The objective of this paper is to estimate the long-term energy mix – i.e. the combination of resources including solids, liquids and gases that will satisfy energy demand to the year 2040 – with a Global Energy Market model (GEM). The GEM provides a close match of the historical energy mix dating back to the year 1850 and is then used to make forecasts for the future. Originally developed in 2007, the GEM was used to project the energy mix to the year 2030. In the present paper, the validity of the original projection is tested against the most recently available data.

The GEM estimates the fractional contribution of different primary energy sources to the global market. In total, there are six parameters that allow the GEM equation to give the best possible match of the historical energy mix. Using the estimated parameter values, the model can then be extended into the future, providing a reference case and alternative scenarios of the energy mix based on evolving unconventional, conventional and renewable resource quantities, costs, technologies, economic growth, population and policies.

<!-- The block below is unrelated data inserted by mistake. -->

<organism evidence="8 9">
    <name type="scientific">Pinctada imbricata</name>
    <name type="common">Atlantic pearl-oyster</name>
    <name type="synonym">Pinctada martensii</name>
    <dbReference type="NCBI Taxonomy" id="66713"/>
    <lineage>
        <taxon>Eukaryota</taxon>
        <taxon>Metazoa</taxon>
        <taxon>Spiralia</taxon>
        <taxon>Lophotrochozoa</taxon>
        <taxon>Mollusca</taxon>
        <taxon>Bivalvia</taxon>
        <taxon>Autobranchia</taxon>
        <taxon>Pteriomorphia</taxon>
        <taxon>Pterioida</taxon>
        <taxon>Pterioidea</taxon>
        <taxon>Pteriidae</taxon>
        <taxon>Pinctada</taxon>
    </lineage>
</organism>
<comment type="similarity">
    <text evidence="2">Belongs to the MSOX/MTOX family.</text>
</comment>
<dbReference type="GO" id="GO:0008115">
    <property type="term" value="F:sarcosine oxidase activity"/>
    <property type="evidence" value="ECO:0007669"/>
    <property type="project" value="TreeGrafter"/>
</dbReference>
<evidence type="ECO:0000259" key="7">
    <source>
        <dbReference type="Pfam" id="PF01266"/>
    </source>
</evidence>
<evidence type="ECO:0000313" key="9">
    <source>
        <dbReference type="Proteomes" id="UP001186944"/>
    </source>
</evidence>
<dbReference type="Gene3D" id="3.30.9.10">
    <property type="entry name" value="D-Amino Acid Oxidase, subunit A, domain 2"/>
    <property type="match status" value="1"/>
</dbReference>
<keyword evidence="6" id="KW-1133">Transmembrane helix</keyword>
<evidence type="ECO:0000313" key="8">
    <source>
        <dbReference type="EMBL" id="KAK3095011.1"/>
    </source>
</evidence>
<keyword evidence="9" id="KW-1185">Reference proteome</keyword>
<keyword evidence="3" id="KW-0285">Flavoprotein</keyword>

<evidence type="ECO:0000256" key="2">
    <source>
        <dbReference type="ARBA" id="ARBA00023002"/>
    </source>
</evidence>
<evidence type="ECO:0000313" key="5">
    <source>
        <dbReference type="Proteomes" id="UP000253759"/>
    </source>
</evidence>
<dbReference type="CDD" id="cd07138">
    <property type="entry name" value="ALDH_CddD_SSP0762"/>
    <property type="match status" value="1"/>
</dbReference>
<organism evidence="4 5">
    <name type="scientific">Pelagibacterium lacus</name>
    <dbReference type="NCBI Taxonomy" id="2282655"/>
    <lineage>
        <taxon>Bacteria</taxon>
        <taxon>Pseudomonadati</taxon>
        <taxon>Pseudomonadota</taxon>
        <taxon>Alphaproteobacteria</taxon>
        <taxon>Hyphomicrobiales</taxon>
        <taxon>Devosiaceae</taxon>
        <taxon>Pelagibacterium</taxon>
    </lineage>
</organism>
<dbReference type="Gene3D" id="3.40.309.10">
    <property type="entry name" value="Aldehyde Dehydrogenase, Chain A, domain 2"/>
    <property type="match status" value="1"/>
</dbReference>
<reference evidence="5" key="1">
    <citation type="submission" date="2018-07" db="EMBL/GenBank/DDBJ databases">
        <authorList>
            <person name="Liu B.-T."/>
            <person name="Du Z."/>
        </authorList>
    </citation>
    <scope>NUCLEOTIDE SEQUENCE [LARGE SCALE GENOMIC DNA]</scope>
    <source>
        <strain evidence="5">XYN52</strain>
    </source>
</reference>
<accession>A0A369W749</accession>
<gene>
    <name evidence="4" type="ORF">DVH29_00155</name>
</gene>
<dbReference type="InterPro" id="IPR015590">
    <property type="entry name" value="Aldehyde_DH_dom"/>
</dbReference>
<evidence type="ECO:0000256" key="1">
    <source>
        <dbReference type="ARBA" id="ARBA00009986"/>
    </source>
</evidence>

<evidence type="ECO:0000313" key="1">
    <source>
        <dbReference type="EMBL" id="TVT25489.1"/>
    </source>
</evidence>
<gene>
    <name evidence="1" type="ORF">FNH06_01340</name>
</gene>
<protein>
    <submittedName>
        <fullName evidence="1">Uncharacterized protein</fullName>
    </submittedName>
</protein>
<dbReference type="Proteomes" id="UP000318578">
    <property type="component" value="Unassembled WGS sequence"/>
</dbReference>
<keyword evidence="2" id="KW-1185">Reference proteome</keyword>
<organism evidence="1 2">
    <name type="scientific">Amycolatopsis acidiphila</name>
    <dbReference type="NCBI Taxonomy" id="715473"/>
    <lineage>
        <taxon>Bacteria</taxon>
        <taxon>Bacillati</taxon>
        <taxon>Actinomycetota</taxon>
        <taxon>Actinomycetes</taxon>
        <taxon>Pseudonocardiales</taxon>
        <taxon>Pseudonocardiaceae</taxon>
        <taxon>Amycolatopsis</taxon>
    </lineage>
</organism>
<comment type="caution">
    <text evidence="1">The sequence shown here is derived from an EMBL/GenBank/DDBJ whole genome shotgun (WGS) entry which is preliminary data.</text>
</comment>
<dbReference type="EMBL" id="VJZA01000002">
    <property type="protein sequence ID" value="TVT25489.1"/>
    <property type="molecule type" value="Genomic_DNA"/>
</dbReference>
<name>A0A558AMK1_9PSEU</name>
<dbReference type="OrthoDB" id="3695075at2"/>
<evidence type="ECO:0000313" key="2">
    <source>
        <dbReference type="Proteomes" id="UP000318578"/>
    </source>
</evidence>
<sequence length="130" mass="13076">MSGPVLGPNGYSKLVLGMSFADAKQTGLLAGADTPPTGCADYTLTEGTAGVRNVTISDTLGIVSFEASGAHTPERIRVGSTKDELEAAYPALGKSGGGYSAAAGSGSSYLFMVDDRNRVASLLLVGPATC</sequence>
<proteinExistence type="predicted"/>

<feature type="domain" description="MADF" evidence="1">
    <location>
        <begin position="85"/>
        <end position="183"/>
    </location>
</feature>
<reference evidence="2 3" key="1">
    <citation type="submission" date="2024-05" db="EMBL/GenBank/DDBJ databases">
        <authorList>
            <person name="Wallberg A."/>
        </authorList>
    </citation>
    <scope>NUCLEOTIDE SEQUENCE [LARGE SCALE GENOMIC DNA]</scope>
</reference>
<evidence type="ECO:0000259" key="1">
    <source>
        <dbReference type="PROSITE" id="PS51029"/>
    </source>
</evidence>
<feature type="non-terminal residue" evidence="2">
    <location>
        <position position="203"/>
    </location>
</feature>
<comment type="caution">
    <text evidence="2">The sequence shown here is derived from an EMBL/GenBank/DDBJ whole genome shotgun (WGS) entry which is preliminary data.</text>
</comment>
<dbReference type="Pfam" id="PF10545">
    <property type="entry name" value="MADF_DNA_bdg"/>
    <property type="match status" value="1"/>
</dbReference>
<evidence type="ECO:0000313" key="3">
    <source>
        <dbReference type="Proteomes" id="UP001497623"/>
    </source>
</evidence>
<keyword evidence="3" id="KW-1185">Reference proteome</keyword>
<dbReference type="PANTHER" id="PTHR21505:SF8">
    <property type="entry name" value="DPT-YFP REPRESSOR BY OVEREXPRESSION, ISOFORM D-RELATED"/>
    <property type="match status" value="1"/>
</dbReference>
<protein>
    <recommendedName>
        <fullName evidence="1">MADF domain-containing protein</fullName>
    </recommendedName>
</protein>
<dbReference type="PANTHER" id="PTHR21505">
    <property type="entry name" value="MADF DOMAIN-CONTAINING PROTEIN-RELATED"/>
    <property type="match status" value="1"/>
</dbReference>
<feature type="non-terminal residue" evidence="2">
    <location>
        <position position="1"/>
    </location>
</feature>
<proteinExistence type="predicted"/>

The original GEM findings from 2007 forecasted a "2030 1/3 forecast", indicating that solids, liquids and gases would each occupy a third of the energy market in the year 2030. After further disaggregating the categories, it was found that liquids, mostly, oil would experience a declining market share by 2030 while natural gas would see a rapid rise. The share solids, mostly coal, was relatively flat by that time. Our new results show continued penetration of natural gas in the energy mix – a result consistent with efforts to reduce carbon emissions.

Our proposed paper is novel in that it uses the most recent statistics of the last 10 years on consumption of different energy sources to verify the accuracy of the original GEM projections carried out in 2007. Once the results are proven reasonable, new scenarios are developed with an extended time horizon to the year 2040.

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